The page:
Berlin: Travels upon travels

Less than two weeks after my return from Beijing, I was back at the airport.  This time my destination was Berlin, Germany!  This new journey had been set in my calendar long before, since it marked the final annual meeting of an international consortium.  The Bill and Melinda Gates Foundation had invested thirteen years of funding in our tuberculosis biomarker project.

Though I have been to Europe several times, I had never been to Berlin.  My first trip to Europe, a semester abroad during my junior year of college (late 1994), included a grand clockwise tour of the continent via Eurail, starting from Paris, France.  My original plan had been to leave from Dresden (airport code EDDC on the map) to head north to Berlin, but I… well, I chickened out.  I told myself that I was trying to avoid election day crowds, but actually I was just trying to cope with my fear of large cities.

map

My 1994 tour of Europe (courtesy of gcmap.com)

Getting to visit Berlin for work would help me patch that hole in my 1994 trip.  I also decided to take this opportunity to visit Warsaw, Poland; in 1994, I had seen only Krakow, which acts as something of a cultural capital for the country.  My favorite part of the 1994 cycle was seeing Eastern Europe.  In fact, the Cold War ended for me on the day that I visited Prague (LKPR).  A local college student showed me the Prague subway and explained that it had been driven deep into the earth so that it could serve as a fallout shelter when the Americans nuked the city.  It changed my view to learn that they had been as terrified of us as I had been of them.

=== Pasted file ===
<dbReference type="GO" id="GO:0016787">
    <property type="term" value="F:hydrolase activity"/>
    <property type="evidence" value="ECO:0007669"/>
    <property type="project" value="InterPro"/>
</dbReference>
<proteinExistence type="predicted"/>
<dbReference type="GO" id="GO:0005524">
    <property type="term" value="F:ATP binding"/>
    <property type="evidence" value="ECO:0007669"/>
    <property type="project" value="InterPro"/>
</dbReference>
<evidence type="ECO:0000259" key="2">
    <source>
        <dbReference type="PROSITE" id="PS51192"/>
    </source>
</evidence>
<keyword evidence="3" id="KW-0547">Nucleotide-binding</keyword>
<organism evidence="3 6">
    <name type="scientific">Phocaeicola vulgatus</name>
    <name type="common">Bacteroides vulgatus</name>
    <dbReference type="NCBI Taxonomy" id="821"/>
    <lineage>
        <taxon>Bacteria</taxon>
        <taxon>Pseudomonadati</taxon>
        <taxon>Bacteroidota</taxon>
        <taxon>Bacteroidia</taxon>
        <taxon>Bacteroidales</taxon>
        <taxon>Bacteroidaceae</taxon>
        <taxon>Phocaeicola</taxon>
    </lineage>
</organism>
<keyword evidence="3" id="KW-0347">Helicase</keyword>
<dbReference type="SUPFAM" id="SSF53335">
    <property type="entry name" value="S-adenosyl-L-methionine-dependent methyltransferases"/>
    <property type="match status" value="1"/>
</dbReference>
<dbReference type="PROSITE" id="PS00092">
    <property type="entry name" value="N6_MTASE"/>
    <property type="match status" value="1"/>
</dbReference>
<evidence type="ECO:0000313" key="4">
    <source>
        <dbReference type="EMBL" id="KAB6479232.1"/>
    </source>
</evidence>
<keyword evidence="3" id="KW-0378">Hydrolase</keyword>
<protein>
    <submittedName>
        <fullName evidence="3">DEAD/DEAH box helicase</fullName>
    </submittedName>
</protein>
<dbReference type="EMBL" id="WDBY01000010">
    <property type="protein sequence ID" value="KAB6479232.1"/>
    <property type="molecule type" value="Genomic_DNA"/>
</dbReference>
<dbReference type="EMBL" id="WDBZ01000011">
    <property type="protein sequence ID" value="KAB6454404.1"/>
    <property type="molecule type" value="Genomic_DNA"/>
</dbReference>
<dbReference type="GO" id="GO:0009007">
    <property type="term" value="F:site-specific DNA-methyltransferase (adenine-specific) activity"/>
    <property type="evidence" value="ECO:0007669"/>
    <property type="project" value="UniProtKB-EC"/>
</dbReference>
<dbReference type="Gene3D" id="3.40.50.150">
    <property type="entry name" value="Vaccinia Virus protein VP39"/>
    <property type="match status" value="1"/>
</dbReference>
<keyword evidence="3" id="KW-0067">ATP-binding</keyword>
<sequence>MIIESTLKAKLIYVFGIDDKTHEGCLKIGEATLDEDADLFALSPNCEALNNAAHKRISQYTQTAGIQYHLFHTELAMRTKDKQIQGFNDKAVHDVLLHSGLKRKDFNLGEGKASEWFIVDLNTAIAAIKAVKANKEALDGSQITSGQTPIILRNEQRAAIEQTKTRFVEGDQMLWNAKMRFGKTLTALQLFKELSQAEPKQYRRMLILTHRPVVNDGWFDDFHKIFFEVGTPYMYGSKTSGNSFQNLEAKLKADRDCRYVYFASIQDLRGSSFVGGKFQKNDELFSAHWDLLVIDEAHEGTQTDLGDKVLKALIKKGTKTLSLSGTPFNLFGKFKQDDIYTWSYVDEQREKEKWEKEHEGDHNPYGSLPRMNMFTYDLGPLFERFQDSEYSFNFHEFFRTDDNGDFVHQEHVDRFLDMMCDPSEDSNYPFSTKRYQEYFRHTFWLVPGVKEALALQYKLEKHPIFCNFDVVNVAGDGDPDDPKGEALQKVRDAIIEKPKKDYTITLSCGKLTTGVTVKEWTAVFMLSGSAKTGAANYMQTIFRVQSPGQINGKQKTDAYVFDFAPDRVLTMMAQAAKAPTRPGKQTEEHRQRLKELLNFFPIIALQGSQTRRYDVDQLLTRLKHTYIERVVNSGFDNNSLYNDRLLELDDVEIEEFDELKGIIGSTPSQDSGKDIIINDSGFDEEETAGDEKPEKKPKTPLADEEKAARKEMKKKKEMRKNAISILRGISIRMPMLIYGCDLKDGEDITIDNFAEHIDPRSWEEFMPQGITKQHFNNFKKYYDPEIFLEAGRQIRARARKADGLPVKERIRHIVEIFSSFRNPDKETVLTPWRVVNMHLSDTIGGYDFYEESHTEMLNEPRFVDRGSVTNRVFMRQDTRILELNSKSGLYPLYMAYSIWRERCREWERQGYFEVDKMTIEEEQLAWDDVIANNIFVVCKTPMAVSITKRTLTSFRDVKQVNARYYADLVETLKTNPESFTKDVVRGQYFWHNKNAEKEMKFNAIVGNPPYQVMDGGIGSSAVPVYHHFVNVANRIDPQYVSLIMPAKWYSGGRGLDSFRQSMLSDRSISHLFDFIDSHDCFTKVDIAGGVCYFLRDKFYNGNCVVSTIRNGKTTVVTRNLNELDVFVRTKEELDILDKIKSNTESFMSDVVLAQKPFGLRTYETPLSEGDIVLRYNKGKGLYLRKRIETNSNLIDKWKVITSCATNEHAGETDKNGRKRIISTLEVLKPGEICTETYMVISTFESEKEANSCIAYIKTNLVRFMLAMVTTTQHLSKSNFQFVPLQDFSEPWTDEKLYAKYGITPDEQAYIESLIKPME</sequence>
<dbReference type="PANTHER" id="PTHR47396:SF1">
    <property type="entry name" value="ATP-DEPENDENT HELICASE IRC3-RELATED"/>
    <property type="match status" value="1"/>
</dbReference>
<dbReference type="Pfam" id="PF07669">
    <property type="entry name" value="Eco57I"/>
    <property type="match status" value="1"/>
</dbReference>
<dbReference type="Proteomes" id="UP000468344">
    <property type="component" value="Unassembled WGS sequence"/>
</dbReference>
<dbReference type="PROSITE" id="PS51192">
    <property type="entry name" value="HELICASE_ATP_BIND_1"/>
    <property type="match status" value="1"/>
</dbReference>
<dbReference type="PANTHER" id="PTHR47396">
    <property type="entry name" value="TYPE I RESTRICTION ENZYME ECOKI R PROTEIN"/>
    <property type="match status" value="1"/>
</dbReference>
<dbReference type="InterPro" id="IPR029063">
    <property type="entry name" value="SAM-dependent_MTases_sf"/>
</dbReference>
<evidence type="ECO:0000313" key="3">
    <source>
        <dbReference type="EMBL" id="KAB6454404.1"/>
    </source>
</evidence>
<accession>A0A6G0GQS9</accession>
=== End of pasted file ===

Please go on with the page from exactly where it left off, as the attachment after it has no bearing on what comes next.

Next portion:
common_face_of_two_euro_coin

I think this is my favorite coin in the world. It’s easy to spot in your wallet, and you can buy something substantial for it. (WikiMedia)

Getting to Berlin was reasonably straightforward.  I used an overnight flight from Cape Town direct to London Heathrow.  Then I took the shorter hop from London direct to Berlin.